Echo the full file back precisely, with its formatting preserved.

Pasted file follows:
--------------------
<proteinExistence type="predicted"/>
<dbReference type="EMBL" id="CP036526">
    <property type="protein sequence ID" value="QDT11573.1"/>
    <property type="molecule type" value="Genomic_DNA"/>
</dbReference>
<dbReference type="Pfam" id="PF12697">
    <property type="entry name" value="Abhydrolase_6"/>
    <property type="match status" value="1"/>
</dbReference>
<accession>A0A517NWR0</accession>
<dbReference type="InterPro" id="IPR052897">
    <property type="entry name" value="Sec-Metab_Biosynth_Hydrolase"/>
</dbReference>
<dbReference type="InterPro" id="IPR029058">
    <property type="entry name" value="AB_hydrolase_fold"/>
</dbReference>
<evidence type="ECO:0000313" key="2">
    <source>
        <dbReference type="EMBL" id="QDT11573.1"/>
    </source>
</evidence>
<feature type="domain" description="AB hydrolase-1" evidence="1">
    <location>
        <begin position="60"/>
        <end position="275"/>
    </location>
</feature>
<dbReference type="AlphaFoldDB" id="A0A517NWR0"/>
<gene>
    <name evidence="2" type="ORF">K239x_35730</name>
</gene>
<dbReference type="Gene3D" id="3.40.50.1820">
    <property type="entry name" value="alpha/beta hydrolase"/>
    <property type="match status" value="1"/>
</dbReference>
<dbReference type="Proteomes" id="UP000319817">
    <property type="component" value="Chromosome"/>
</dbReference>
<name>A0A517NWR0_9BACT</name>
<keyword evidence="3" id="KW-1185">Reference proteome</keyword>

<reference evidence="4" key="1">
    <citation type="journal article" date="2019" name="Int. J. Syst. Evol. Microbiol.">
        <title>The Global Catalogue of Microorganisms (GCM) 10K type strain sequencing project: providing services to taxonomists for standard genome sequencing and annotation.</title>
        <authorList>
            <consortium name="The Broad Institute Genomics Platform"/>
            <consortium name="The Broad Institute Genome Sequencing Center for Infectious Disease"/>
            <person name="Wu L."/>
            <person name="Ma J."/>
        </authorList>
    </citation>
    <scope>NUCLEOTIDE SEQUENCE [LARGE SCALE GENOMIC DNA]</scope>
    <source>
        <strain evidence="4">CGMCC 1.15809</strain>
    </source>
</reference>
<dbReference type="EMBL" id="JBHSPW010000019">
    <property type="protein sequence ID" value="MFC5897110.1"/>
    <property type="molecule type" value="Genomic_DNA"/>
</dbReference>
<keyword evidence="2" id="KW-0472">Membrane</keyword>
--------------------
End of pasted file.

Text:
<proteinExistence type="predicted"/>
<dbReference type="EMBL" id="CP036526">
    <property type="protein sequence ID" value="QDT11573.1"/>
    <property type="molecule type" value="Genomic_DNA"/>
</dbReference>
<dbReference type="Pfam" id="PF12697">
    <property type="entry name" value="Abhydrolase_6"/>
    <property type="match status" value="1"/>
</dbReference>
<accession>A0A517NWR0</accession>
<dbReference type="InterPro" id="IPR052897">
    <property type="entry name" value="Sec-Metab_Biosynth_Hydrolase"/>
</dbReference>
<dbReference type="InterPro" id="IPR029058">
    <property type="entry name" value="AB_hydrolase_fold"/>
</dbReference>
<evidence type="ECO:0000313" key="2">
    <source>
        <dbReference type="EMBL" id="QDT11573.1"/>
    </source>
</evidence>
<feature type="domain" description="AB hydrolase-1" evidence="1">
    <location>
        <begin position="60"/>
        <end position="275"/>
    </location>
</feature>
<dbReference type="AlphaFoldDB" id="A0A517NWR0"/>
<gene>
    <name evidence="2" type="ORF">K239x_35730</name>
</gene>
<dbReference type="Gene3D" id="3.40.50.1820">
    <property type="entry name" value="alpha/beta hydrolase"/>
    <property type="match status" value="1"/>
</dbReference>
<dbReference type="Proteomes" id="UP000319817">
    <property type="component" value="Chromosome"/>
</dbReference>
<name>A0A517NWR0_9BACT</name>
<keyword evidence="3" id="KW-1185">Reference proteome</keyword>

<reference evidence="4" key="1">
    <citation type="journal article" date="2019" name="Int. J. Syst. Evol. Microbiol.">
        <title>The Global Catalogue of Microorganisms (GCM) 10K type strain sequencing project: providing services to taxonomists for standard genome sequencing and annotation.</title>
        <authorList>
            <consortium name="The Broad Institute Genomics Platform"/>
            <consortium name="The Broad Institute Genome Sequencing Center for Infectious Disease"/>
            <person name="Wu L."/>
            <person name="Ma J."/>
        </authorList>
    </citation>
    <scope>NUCLEOTIDE SEQUENCE [LARGE SCALE GENOMIC DNA]</scope>
    <source>
        <strain evidence="4">CGMCC 1.15809</strain>
    </source>
</reference>
<dbReference type="EMBL" id="JBHSPW010000019">
    <property type="protein sequence ID" value="MFC5897110.1"/>
    <property type="molecule type" value="Genomic_DNA"/>
</dbReference>
<keyword evidence="2" id="KW-0472">Membrane</keyword>